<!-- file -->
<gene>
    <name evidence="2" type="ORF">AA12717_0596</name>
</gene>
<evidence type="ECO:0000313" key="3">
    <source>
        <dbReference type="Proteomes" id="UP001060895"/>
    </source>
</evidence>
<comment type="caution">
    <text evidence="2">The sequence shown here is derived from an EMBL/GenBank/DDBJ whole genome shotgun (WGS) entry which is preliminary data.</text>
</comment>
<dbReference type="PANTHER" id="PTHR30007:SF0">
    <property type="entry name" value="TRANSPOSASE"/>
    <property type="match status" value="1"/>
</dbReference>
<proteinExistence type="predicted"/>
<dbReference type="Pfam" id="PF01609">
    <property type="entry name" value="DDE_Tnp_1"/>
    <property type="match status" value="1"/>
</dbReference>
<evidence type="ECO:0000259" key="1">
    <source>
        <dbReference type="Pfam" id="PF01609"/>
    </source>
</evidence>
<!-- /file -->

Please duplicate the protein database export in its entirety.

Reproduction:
<gene>
    <name evidence="2" type="ORF">AA12717_0596</name>
</gene>
<evidence type="ECO:0000313" key="3">
    <source>
        <dbReference type="Proteomes" id="UP001060895"/>
    </source>
</evidence>
<comment type="caution">
    <text evidence="2">The sequence shown here is derived from an EMBL/GenBank/DDBJ whole genome shotgun (WGS) entry which is preliminary data.</text>
</comment>
<dbReference type="PANTHER" id="PTHR30007:SF0">
    <property type="entry name" value="TRANSPOSASE"/>
    <property type="match status" value="1"/>
</dbReference>
<proteinExistence type="predicted"/>
<dbReference type="Pfam" id="PF01609">
    <property type="entry name" value="DDE_Tnp_1"/>
    <property type="match status" value="1"/>
</dbReference>
<evidence type="ECO:0000259" key="1">
    <source>
        <dbReference type="Pfam" id="PF01609"/>
    </source>
</evidence>